Parabens have pretty much been black-listed in the public’s mind at this point. But what are companies doing to get rid of them? What alternatives have they chosen? Have you noticed? What do you see on your labels?
Some companies insist that paraben concerns are unproven, hype-based fears, and they continue to use this family of synthetic preservatives in their formulations. Methyl, ethyl, propyl, and butyl paraben.
Some companies are removing parabens not for the sake of human health, but rather brand health. The mounting evidence against these ingredients hasn’t convinced them – they just want their products to keep selling, and they know that parabens are a pox on their products that will lead to declining sales and brand death if not addressed.
Still other companies have carefully considered the growing research (see Breast Cancer Fund for a brief summary) and have responsibly chosen to remove parabens from their formulations.
But what are they doing differently instead of using parabens? Are they finding ways to create quality, shelf-stable products without the use of synthetic preservatives?
Sadly, in most cases, the answer is no. The vast majority of companies who have removed parabens from their formulations, and now proudly display “paraben free” in their marketing, have simply chosen to replace them with other synthetic preservatives.
Read your labels. The most popular paraben replacement that I am seeing on labels these days is phenoxyethanol. But check out the MSDS on this synthetic chemical preservative.
Do you see that? Extremely hazardous to the eyes. Very hazardous to the skin, lungs (when inhaled), and digestive system (when ingested). Toxic to kidneys, nervous system, and liver. And note the words “not available” next to carcinogenic, mutagenic, teratogenic, and developmental effects. Do you know what that means? It means that this data is not available. The studies haven’t been done. Like 89% of the 10,000+ synthetic chemicals used in the personal care industry, phenoxyethanol has not been fully evaluated for safety yet. (For the full MSDS, click here).
To be fair, the MSDS is typically for the folks working with a chemical in large batches at a lab. However, is not daily use, often multiple times a day, also “repeated and prolonged exposure” to an ingredient? As they do with most synthetic chemicals, many formulators will claim that because phenoxyethanol is used in such small amounts in their products, it must be safe. But that’s what they said for decades about parabens, too. Is history going to repeat itself on this issue?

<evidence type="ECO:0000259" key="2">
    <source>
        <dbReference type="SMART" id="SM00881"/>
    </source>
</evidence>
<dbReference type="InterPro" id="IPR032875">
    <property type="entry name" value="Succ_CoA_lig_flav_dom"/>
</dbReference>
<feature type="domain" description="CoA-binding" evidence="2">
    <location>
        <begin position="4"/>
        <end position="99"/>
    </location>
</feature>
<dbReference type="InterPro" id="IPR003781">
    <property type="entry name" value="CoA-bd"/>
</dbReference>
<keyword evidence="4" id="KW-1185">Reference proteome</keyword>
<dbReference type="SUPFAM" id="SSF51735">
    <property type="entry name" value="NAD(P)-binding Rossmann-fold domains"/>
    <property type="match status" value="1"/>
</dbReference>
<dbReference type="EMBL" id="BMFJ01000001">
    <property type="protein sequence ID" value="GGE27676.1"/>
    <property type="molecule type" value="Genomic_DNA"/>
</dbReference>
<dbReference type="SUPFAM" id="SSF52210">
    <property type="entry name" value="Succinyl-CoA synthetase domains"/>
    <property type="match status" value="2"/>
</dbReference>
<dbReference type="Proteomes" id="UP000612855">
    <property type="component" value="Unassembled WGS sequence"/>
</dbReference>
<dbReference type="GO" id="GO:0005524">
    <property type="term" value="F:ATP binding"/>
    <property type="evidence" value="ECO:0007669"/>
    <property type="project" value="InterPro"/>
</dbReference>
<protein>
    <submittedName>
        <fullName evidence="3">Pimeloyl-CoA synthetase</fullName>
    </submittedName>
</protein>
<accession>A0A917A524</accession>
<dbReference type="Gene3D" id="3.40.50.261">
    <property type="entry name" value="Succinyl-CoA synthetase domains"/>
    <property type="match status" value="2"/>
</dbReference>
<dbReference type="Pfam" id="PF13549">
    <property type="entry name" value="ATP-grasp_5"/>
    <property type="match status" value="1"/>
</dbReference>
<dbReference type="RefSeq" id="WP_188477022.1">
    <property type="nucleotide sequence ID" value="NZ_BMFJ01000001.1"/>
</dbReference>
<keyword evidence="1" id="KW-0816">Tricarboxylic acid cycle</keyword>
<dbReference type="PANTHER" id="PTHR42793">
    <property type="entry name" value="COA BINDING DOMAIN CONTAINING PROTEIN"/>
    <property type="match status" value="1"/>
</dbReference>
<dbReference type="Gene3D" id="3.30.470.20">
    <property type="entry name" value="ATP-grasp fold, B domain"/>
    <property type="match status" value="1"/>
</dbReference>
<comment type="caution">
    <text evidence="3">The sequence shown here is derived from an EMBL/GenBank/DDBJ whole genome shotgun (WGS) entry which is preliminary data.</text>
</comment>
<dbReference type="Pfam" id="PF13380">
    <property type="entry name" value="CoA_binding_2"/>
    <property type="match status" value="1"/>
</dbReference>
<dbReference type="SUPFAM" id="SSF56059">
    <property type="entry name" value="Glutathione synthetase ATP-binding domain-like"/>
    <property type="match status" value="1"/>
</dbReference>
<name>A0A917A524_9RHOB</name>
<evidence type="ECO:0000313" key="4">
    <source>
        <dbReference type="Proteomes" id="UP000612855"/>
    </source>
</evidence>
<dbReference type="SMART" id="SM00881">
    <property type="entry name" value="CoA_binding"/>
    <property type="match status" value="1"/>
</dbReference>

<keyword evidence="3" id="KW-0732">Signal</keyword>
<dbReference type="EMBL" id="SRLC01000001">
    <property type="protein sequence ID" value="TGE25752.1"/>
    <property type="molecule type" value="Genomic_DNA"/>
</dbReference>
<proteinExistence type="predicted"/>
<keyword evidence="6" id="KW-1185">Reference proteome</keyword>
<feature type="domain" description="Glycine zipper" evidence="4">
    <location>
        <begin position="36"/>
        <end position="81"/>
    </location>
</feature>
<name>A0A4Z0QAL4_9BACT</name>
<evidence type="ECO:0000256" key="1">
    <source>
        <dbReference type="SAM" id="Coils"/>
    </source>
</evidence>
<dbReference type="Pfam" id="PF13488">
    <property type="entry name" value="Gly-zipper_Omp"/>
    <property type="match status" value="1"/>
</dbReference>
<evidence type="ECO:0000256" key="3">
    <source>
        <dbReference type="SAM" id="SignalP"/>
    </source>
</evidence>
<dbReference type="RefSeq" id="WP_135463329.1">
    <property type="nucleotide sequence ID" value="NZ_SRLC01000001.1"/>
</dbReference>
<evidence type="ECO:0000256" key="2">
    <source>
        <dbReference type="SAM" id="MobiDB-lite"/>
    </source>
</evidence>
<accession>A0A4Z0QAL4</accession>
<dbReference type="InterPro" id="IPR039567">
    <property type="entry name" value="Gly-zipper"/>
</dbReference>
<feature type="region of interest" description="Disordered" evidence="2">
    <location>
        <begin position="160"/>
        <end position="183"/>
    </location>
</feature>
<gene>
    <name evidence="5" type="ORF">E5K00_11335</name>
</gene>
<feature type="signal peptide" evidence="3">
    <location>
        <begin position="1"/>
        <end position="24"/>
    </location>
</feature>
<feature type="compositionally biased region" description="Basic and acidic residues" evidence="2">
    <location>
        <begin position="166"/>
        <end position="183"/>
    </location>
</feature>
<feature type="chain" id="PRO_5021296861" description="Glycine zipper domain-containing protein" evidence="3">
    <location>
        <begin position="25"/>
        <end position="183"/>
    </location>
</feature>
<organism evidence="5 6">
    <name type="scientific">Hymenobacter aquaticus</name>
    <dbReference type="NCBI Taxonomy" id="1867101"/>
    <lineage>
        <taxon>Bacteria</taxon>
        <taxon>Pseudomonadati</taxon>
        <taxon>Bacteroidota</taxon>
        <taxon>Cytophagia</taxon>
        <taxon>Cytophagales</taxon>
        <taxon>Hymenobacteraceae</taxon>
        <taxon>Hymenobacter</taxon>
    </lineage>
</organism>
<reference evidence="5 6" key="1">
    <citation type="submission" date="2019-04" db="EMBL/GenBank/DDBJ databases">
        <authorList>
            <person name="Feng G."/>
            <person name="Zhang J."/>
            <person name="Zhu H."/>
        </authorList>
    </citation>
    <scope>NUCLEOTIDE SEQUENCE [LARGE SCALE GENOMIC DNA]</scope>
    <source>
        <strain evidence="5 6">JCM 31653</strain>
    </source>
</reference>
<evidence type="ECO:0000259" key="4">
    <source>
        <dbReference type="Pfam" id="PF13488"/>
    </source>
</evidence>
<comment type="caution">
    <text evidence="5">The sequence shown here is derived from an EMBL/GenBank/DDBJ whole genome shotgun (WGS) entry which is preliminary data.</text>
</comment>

Nowadays we know better. We know that chemicals can have cumulative effects in the body from minute daily exposures over time. We also know that chemicals act on the body in different ways when combined with other chemicals. Even if phenoxyethanol were proven completely safe in isolated studies, research would still need to be done on its combined effects with the other chemical ingredients in the products you use daily. But a quick glance at the current MSDS already shows us that it’s a hazardous material.
I used to believe that synthetic preservatives were necessary for product stability. And for years, it was a trade off I was willing to accept as a customer because naturally occurring molds and rancidity are certainly not safe for my family either. Most truly natural options I had seen, including DIY (do it yourself), were prone to going funky halfway through the jar or bottle. And if it were still the case today that there was really no way to have a shelf-stable, quality product without synthetic chemical preservatives, I’d probably say to myself, “Well, OK, if this is the best option, I guess I’m not going to obsess and worry about it.”
But the truth is, thanks to advances in ‘green’ chemistry, today there are options out there that are completely free of synthetic preservatives and still have a great shelf-life. And there have been for years now, it is just taking time for this information to get out there and combat the chemical fairy we’ve been listening to and trusting for decades. The educational and product development efforts of Miessence first opened my eyes to this fact, and a relative handful of other companies are now following their lead to move in this totally different direction, swimming upstream against the masses who are simply looking for a more socially-acceptable (because we don’t yet recognize the ingredient names), quick-fix, synthetic ingredient swap.
Instead of choosing products that have merely swapped one hazardous, synthetic ingredient for another, look for the brands that have gone above and beyond the use of synthetic chemical ingredients. If other effective, truly natural choices now exist, the precautionary principle would ask, “Why risk it?”